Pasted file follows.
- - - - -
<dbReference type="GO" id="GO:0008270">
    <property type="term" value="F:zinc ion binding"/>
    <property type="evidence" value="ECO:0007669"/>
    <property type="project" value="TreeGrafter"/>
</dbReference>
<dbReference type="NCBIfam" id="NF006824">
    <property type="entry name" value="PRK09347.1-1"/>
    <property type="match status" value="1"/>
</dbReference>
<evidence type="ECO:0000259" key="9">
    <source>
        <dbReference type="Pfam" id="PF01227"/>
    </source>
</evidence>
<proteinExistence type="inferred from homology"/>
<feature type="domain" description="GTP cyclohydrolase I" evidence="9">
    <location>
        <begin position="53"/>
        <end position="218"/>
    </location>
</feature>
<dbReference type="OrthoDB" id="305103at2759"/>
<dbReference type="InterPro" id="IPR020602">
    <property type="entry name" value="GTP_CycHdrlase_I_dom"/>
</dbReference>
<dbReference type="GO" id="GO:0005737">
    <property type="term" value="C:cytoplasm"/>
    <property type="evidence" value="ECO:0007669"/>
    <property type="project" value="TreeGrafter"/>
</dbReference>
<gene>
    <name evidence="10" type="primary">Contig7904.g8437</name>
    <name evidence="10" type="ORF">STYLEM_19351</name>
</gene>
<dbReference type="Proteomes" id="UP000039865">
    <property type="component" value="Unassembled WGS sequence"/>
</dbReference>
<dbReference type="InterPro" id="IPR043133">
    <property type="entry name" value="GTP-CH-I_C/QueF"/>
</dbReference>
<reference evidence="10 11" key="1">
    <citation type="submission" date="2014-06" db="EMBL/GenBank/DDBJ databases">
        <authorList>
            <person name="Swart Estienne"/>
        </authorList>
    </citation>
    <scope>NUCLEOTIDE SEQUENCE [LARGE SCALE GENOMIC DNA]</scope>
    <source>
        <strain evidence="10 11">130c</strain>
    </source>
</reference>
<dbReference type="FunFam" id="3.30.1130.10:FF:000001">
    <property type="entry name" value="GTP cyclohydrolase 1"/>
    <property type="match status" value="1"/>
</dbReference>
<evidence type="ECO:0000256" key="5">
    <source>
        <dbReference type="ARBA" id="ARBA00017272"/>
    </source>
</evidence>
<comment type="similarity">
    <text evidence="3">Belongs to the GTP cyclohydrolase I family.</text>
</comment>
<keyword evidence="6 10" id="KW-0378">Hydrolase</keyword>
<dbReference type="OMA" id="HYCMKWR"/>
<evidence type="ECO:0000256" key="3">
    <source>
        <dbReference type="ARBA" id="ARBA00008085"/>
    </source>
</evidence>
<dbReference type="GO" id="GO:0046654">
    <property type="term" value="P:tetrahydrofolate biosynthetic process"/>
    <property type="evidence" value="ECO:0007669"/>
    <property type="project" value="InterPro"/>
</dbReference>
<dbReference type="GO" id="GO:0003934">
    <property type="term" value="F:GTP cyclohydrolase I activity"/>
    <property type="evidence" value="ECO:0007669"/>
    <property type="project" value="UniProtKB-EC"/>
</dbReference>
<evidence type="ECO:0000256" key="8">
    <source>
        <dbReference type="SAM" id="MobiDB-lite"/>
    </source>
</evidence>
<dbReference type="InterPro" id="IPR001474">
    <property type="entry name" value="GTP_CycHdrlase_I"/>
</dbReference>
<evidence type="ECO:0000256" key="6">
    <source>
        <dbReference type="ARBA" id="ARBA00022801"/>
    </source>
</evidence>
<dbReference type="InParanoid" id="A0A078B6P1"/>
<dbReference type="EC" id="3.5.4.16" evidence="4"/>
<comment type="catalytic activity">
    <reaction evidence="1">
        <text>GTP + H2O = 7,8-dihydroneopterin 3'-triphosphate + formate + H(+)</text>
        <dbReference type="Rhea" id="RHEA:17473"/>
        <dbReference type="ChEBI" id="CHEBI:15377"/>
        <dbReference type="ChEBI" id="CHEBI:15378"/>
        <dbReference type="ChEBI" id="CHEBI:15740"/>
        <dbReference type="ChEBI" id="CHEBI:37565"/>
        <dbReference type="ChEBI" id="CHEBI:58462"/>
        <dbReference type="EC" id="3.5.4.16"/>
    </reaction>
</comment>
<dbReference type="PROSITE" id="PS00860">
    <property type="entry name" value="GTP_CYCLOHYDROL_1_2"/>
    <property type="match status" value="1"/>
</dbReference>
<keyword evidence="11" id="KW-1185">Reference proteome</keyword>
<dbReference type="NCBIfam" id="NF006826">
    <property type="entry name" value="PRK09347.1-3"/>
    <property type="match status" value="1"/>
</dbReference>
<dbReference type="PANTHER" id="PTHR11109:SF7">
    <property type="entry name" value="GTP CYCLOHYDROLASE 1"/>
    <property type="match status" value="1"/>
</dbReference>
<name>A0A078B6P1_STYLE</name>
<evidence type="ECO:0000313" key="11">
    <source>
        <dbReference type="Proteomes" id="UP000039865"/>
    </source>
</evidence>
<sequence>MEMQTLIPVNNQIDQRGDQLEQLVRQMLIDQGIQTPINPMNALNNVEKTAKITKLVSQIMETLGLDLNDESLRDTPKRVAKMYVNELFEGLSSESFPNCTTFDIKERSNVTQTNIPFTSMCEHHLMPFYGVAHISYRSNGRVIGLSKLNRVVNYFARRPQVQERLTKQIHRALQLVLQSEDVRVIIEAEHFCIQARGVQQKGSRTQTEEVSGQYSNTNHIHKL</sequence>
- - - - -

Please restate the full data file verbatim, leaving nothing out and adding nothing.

<dbReference type="GO" id="GO:0008270">
    <property type="term" value="F:zinc ion binding"/>
    <property type="evidence" value="ECO:0007669"/>
    <property type="project" value="TreeGrafter"/>
</dbReference>
<dbReference type="NCBIfam" id="NF006824">
    <property type="entry name" value="PRK09347.1-1"/>
    <property type="match status" value="1"/>
</dbReference>
<evidence type="ECO:0000259" key="9">
    <source>
        <dbReference type="Pfam" id="PF01227"/>
    </source>
</evidence>
<proteinExistence type="inferred from homology"/>
<feature type="domain" description="GTP cyclohydrolase I" evidence="9">
    <location>
        <begin position="53"/>
        <end position="218"/>
    </location>
</feature>
<dbReference type="OrthoDB" id="305103at2759"/>
<dbReference type="InterPro" id="IPR020602">
    <property type="entry name" value="GTP_CycHdrlase_I_dom"/>
</dbReference>
<dbReference type="GO" id="GO:0005737">
    <property type="term" value="C:cytoplasm"/>
    <property type="evidence" value="ECO:0007669"/>
    <property type="project" value="TreeGrafter"/>
</dbReference>
<gene>
    <name evidence="10" type="primary">Contig7904.g8437</name>
    <name evidence="10" type="ORF">STYLEM_19351</name>
</gene>
<dbReference type="Proteomes" id="UP000039865">
    <property type="component" value="Unassembled WGS sequence"/>
</dbReference>
<dbReference type="InterPro" id="IPR043133">
    <property type="entry name" value="GTP-CH-I_C/QueF"/>
</dbReference>
<reference evidence="10 11" key="1">
    <citation type="submission" date="2014-06" db="EMBL/GenBank/DDBJ databases">
        <authorList>
            <person name="Swart Estienne"/>
        </authorList>
    </citation>
    <scope>NUCLEOTIDE SEQUENCE [LARGE SCALE GENOMIC DNA]</scope>
    <source>
        <strain evidence="10 11">130c</strain>
    </source>
</reference>
<dbReference type="FunFam" id="3.30.1130.10:FF:000001">
    <property type="entry name" value="GTP cyclohydrolase 1"/>
    <property type="match status" value="1"/>
</dbReference>
<evidence type="ECO:0000256" key="5">
    <source>
        <dbReference type="ARBA" id="ARBA00017272"/>
    </source>
</evidence>
<comment type="similarity">
    <text evidence="3">Belongs to the GTP cyclohydrolase I family.</text>
</comment>
<keyword evidence="6 10" id="KW-0378">Hydrolase</keyword>
<dbReference type="OMA" id="HYCMKWR"/>
<evidence type="ECO:0000256" key="3">
    <source>
        <dbReference type="ARBA" id="ARBA00008085"/>
    </source>
</evidence>
<dbReference type="GO" id="GO:0046654">
    <property type="term" value="P:tetrahydrofolate biosynthetic process"/>
    <property type="evidence" value="ECO:0007669"/>
    <property type="project" value="InterPro"/>
</dbReference>
<dbReference type="GO" id="GO:0003934">
    <property type="term" value="F:GTP cyclohydrolase I activity"/>
    <property type="evidence" value="ECO:0007669"/>
    <property type="project" value="UniProtKB-EC"/>
</dbReference>
<evidence type="ECO:0000256" key="8">
    <source>
        <dbReference type="SAM" id="MobiDB-lite"/>
    </source>
</evidence>
<dbReference type="InterPro" id="IPR001474">
    <property type="entry name" value="GTP_CycHdrlase_I"/>
</dbReference>
<evidence type="ECO:0000256" key="6">
    <source>
        <dbReference type="ARBA" id="ARBA00022801"/>
    </source>
</evidence>
<dbReference type="InParanoid" id="A0A078B6P1"/>
<dbReference type="EC" id="3.5.4.16" evidence="4"/>
<comment type="catalytic activity">
    <reaction evidence="1">
        <text>GTP + H2O = 7,8-dihydroneopterin 3'-triphosphate + formate + H(+)</text>
        <dbReference type="Rhea" id="RHEA:17473"/>
        <dbReference type="ChEBI" id="CHEBI:15377"/>
        <dbReference type="ChEBI" id="CHEBI:15378"/>
        <dbReference type="ChEBI" id="CHEBI:15740"/>
        <dbReference type="ChEBI" id="CHEBI:37565"/>
        <dbReference type="ChEBI" id="CHEBI:58462"/>
        <dbReference type="EC" id="3.5.4.16"/>
    </reaction>
</comment>
<dbReference type="PROSITE" id="PS00860">
    <property type="entry name" value="GTP_CYCLOHYDROL_1_2"/>
    <property type="match status" value="1"/>
</dbReference>
<keyword evidence="11" id="KW-1185">Reference proteome</keyword>
<dbReference type="NCBIfam" id="NF006826">
    <property type="entry name" value="PRK09347.1-3"/>
    <property type="match status" value="1"/>
</dbReference>
<dbReference type="PANTHER" id="PTHR11109:SF7">
    <property type="entry name" value="GTP CYCLOHYDROLASE 1"/>
    <property type="match status" value="1"/>
</dbReference>
<name>A0A078B6P1_STYLE</name>
<evidence type="ECO:0000313" key="11">
    <source>
        <dbReference type="Proteomes" id="UP000039865"/>
    </source>
</evidence>
<sequence>MEMQTLIPVNNQIDQRGDQLEQLVRQMLIDQGIQTPINPMNALNNVEKTAKITKLVSQIMETLGLDLNDESLRDTPKRVAKMYVNELFEGLSSESFPNCTTFDIKERSNVTQTNIPFTSMCEHHLMPFYGVAHISYRSNGRVIGLSKLNRVVNYFARRPQVQERLTKQIHRALQLVLQSEDVRVIIEAEHFCIQARGVQQKGSRTQTEEVSGQYSNTNHIHKL</sequence>